:::::: TODAY'S VIDEOS AT COMPETITIONPLUS.TV ::::::

STORYTELLERS WITH DALE PULDE: BUILDING THE PERFECT BEAST, THE WEEKEND WARRIOR

https://competitionplus.com/drag-racing/news/encore-dale-puldes-warrior-buick-remains-iconic-funny-car-37-years-laterDale Pulde just wanted to be unique.

In 1985, the world of professional Funny Car racing was in full swing with competition in the NHRA, IHRA (with only floppers and no Top Fuel) and to a lesser extent the ADRA (American Drag Racing Association, formerly AHRA) where mostly every other entry was a Firebird or a Mustang.

Pulde dared to be different.

LEGENDS: THE SERIES - THE LEGEND OF PAT MUSI

STORYTELLERS WITH MIKE ASHLEY: DID HE JUST RUN 211 THRU THE GRASS?

Back in 1989, few, if any, knew who Mike Ashley was.

The rookie doorslammer racer from New York’s Long Island had purchased Bob Losordo’s neat Top Sportsman Thunderbird, and when the car didn’t turn heads the way he hoped, he went to veteran chassis builder Jerry Haas to purchase a new Trans-Am. He went to engine builder Scott Shafiroff and purchased a large-displacement nitrous-injected engine.

In those days, long before the internet, much less social media, Ashley’s bold moves barely made a ripple in the growing sea of the doorslammer world.

MUST SEE VIDEO: NITRO REVIVAL WHY CACKLE?

The term Cacklefest is one that Steve Gibbs or anyone outside of the NHRA cannot formerly advertise with his Nitro Revival out of trademark reasons, even though he's the one who made the practice famous amongst those celebrating the history of drag racing.

The name might be trademarked, but the practice isn't.

Every year at Gibbs' Nitro Revival, a good number of vintage race cars line the racing surface at Irwindale and participate in the ritual of firing their nitro-burning engines and letting them idle with an occasional throttle whack. They simply sit there and cackle, just like in the good old days.

Video artist Les Mayhew captured the spirit of this practice in a video feature. Turn up the sound, you're going to be mesmerized.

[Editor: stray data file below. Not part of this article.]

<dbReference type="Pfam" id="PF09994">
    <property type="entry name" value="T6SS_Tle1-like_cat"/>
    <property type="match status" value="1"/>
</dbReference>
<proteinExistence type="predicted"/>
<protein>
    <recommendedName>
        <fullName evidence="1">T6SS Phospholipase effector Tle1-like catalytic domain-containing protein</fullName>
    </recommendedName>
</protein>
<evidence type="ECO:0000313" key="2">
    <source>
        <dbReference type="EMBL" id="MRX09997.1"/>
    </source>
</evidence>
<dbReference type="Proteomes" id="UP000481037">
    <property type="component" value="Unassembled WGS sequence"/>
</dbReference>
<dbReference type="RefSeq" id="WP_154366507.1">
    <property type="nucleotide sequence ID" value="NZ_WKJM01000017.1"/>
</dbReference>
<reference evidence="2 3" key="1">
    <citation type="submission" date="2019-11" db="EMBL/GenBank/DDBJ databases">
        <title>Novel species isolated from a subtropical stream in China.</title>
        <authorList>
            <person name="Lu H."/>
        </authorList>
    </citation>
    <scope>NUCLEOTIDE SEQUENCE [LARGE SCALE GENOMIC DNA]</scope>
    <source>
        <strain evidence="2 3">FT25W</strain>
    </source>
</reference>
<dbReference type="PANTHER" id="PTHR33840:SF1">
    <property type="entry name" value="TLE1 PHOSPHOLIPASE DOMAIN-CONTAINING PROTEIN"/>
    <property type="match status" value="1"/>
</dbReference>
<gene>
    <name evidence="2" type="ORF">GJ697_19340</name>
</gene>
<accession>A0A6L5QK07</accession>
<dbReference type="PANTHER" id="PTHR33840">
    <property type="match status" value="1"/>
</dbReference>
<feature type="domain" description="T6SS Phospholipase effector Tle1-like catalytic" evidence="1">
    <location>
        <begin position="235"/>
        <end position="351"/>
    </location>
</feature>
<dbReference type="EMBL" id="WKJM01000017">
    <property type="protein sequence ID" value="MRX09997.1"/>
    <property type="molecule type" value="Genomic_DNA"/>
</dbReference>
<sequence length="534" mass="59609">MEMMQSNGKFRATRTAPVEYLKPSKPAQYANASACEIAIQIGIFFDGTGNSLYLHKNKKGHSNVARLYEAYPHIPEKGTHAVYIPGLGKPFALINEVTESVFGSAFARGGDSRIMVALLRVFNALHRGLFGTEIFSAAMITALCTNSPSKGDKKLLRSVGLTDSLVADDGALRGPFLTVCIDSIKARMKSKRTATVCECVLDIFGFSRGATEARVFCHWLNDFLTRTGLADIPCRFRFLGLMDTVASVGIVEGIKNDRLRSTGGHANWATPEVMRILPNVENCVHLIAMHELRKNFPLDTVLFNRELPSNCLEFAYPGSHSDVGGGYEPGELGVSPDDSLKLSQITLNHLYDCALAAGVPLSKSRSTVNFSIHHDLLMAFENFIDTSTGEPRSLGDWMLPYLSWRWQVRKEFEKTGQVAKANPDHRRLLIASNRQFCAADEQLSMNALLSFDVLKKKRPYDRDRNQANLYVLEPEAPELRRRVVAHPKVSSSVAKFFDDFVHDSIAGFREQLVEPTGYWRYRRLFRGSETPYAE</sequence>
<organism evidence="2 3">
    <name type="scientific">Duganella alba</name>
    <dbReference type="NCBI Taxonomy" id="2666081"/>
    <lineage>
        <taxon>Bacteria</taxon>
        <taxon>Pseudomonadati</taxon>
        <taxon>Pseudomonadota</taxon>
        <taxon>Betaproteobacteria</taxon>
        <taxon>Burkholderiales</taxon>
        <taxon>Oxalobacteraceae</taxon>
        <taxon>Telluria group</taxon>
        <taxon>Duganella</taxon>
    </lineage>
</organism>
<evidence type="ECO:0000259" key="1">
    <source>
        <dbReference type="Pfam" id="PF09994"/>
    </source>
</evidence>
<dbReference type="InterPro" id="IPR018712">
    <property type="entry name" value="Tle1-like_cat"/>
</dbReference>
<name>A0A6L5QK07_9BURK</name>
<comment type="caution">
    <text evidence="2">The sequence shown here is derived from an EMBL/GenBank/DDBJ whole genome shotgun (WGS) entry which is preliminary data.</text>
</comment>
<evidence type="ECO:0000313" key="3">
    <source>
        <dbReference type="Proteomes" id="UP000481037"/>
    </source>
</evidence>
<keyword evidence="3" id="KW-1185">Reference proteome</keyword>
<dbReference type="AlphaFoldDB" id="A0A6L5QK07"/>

TAKE A TRIP BACK IN TIME: TOP FUEL RACING IN THE 1970S VIDEO

The 1970s was the decade of transition for the Top Fuel dragsters. Of course, there's the obvious where the engines went to the rear from the front. But there are little tidbits we picked up on along the way, such as a crewmember adding nitro to a dragster's tank while running after the burnout.

There are the cameos by Buster Couch showing he was more than the starter, but a champion for the racer as he pushed Don Garlits back from the burnout in his triumphant return victory. A few years later, Couch sticks his head in the cockpit to inform Pat Dakin he has a single, with a cigarette dangling from his mouth. Then, after Garlits wins Pomona, there's the random person who runs on the track in celebration. How about a shirtless Top Fuel racer or two once they remove the fire jacket?

There's the advent of the female Top Fuel driver with Shirley Muldowney and the men who hated to lose to her. None hated it more than Don Garlits, with Richard Tharp, the 1976 NHRA champion coming in a close second.

There are all kinds of gems in this compilation that will leave you scratching your head and wondering, "How didn't we kill a driver, media or race fan."